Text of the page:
macroenzyme

macroenzyme

(1) Obsolete for aspartate aminotransferase (AST).
(2) A normal enzyme or isoenzyme complexed to an immunoglobulin resulting in persistent false elevation, which may trigger an aggressive and/or invasive workup to identify a nonexistent condition.
 
Examples
Macro-amylase, macro-AST, macro-CK, macro-LD; most common in those > age 60; identified by serum electrophoresis.
References in periodicals archive ?
Macroenzyme detection by polyethylene glycol precipitation.
A macroenzyme form of AST (macro-AST) was considered as the cause of the isolated AST increase.
Although the clinical importance of macroenzymes is limited, the presence of a macroenzyme can be misleading in the interpretation of routine laboratory results (12), which can lead to a false conclusion of disease and to further expensive and dangerous investigations, or it can mask active disease (13).
Macroenzyme as a cause of unexplained elevation of aspartate aminotransferase.
Macroenzymes are serum enzymes having a higher molecular mass than the corresponding enzyme under physiological or pathophysiological situations (3).
The many scheduled topics include hepatitis C; pre-analytics; proficiency testing; macroenzymes; diabetic emergencies, electronic health records; infertility; pain management; laboratory/nursing teamwork; reference lab testing; LC/MS/MS; new biomarkers for prostate cancer detection (presented by Dr.
At the mitochondrial level, the synthesis and degradation of the macroenzymes of the electron transport system (ETS) is a function of the respiratory requirements of marine organisms (Owens & King 1975).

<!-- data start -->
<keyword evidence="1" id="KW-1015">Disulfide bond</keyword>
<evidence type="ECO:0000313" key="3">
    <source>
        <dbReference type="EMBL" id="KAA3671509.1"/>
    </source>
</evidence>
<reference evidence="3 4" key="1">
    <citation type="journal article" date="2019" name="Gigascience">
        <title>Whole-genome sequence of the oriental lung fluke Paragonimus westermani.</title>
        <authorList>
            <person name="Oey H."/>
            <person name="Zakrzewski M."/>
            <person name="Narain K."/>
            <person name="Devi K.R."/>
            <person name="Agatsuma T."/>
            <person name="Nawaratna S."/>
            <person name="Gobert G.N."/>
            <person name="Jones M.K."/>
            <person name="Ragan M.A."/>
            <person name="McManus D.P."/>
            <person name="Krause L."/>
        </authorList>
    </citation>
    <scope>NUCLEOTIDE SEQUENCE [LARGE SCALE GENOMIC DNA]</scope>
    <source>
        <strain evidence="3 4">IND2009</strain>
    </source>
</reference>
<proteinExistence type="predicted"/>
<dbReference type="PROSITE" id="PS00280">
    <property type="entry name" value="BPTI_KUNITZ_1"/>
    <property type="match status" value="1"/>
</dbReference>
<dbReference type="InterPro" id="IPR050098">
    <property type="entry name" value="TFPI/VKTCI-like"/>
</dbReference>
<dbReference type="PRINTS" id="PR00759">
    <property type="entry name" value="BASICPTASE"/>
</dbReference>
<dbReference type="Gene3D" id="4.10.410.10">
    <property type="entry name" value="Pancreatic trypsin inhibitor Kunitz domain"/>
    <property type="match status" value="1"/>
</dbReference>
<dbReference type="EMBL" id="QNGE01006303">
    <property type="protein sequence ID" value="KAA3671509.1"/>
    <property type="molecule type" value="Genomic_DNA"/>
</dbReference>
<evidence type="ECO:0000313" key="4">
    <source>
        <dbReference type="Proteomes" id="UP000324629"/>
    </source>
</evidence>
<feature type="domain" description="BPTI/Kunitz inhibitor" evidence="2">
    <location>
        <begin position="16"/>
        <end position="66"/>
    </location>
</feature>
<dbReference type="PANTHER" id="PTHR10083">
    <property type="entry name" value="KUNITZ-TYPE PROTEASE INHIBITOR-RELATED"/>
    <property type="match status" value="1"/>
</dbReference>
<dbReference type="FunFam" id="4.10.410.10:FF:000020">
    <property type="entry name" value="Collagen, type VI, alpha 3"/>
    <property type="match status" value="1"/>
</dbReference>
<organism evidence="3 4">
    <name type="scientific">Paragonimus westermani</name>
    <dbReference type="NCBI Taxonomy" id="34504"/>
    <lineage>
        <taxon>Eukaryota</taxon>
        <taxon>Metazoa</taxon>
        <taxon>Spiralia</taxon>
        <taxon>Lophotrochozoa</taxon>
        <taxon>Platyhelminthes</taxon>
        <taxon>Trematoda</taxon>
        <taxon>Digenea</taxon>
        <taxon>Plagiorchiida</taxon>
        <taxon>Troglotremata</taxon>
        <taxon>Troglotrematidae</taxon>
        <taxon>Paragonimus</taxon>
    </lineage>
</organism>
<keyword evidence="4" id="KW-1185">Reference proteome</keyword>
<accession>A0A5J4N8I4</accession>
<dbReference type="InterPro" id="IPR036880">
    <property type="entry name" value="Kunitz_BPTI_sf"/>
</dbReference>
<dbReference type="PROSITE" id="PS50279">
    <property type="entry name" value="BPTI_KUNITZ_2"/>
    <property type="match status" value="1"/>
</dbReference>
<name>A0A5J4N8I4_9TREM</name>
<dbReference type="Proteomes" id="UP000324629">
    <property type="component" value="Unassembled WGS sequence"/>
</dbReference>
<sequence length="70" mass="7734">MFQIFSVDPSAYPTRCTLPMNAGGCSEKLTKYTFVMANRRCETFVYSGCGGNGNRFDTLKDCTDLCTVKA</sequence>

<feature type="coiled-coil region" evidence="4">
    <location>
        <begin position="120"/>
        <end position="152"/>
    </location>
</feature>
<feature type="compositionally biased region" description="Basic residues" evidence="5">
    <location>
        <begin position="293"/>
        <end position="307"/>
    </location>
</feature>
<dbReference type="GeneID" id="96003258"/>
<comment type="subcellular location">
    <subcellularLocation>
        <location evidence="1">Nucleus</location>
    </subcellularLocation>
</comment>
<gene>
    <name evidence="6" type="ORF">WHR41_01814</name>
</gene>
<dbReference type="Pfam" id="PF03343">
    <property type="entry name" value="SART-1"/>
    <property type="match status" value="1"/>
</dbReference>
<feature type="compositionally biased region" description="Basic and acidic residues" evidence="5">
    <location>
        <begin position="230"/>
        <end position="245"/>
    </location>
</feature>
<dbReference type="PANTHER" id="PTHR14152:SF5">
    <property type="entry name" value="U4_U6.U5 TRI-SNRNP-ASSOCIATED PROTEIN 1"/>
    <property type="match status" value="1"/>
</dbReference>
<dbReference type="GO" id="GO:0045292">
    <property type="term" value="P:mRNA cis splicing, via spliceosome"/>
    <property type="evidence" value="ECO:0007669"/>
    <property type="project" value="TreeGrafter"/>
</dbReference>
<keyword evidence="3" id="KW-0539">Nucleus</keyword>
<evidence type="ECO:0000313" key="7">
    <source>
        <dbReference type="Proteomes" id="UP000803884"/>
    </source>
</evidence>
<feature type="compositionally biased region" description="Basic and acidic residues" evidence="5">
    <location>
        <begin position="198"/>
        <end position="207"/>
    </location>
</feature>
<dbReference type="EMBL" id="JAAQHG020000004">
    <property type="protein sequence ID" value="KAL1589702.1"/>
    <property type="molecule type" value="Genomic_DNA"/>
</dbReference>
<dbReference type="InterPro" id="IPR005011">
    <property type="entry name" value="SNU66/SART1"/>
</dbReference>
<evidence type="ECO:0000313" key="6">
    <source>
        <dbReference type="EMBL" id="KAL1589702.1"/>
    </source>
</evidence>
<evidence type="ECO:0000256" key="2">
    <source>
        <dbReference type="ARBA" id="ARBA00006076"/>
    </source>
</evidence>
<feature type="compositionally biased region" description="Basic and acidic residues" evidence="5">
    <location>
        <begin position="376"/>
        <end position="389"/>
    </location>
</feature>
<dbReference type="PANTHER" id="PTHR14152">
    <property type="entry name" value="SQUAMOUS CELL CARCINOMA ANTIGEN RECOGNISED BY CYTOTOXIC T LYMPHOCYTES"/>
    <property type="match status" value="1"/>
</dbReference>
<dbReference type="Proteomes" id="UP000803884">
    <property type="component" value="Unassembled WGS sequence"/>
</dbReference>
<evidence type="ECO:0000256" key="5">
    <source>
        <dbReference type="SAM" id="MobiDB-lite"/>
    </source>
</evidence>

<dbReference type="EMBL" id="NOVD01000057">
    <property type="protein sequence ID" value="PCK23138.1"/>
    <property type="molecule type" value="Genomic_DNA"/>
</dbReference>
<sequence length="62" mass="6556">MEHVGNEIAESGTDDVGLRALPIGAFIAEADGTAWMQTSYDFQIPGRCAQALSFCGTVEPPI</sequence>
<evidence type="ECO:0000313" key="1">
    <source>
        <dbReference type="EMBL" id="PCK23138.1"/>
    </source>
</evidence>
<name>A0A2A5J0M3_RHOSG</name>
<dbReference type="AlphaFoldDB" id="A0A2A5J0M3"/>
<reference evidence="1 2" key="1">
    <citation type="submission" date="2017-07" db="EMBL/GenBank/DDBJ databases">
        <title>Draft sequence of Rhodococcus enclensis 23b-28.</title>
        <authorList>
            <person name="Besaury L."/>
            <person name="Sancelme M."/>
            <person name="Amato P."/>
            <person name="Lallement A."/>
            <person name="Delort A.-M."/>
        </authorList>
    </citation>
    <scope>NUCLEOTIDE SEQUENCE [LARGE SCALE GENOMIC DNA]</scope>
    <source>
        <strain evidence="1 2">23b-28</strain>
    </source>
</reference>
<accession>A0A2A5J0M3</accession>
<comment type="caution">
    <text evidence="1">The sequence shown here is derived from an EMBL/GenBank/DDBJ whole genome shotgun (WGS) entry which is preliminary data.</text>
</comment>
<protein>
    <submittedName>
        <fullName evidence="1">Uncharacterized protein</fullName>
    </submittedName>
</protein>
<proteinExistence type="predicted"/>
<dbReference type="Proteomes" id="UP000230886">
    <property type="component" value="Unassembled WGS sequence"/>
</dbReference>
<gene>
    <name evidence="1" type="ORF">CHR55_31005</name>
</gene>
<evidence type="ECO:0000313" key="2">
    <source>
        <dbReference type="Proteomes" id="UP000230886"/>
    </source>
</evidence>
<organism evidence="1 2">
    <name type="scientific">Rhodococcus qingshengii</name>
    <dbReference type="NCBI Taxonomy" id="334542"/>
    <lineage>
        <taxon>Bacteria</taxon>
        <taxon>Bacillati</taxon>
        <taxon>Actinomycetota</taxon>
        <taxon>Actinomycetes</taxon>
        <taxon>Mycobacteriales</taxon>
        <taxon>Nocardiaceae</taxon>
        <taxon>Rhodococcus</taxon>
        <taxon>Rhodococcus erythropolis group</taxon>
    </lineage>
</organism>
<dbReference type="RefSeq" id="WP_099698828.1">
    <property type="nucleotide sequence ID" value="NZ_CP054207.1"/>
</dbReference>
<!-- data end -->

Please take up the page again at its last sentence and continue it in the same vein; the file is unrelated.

He launched his own transformation while still in his twenties by identifying the first of a novel class of oversized proteins, the macroenzymes, which opened up a whole new field of study.
Just a few of the topics to be covered include HbA 1c, vitamin D, metabolic syndrome, sepsis, Alpha-1 antitrypsin deficiency, the CDC's lipid standardization program, macroenzymes, cystic fibrosis screening, lab disaster preparation, liquid chromatography, preeclampsia, closing the HIV window, islet autoantibody testing, hemoglobinopathies, value-based reimbursement, chronic kidney disease, assessing anlayte stability, LDTs, prostate specific antigen, biomarkers in Alzheimer's disease, and many more.
Macroamylase, macro creatine kinase, and other macroenzymes. Clin Chem 1985;31:1743-8.
Macroenzymes: biochemical characterization, clinical significance, and laboratory detection.
Our findings suggest the possibility that a modified molecule of cTnI (6) induced the immunocomplex formation, differently from most cases of macroenzymes described in the literature (7) in which a modified immunoglobulin molecule (IgG or IgA) was the responsible complexing factor that bound the normal protein.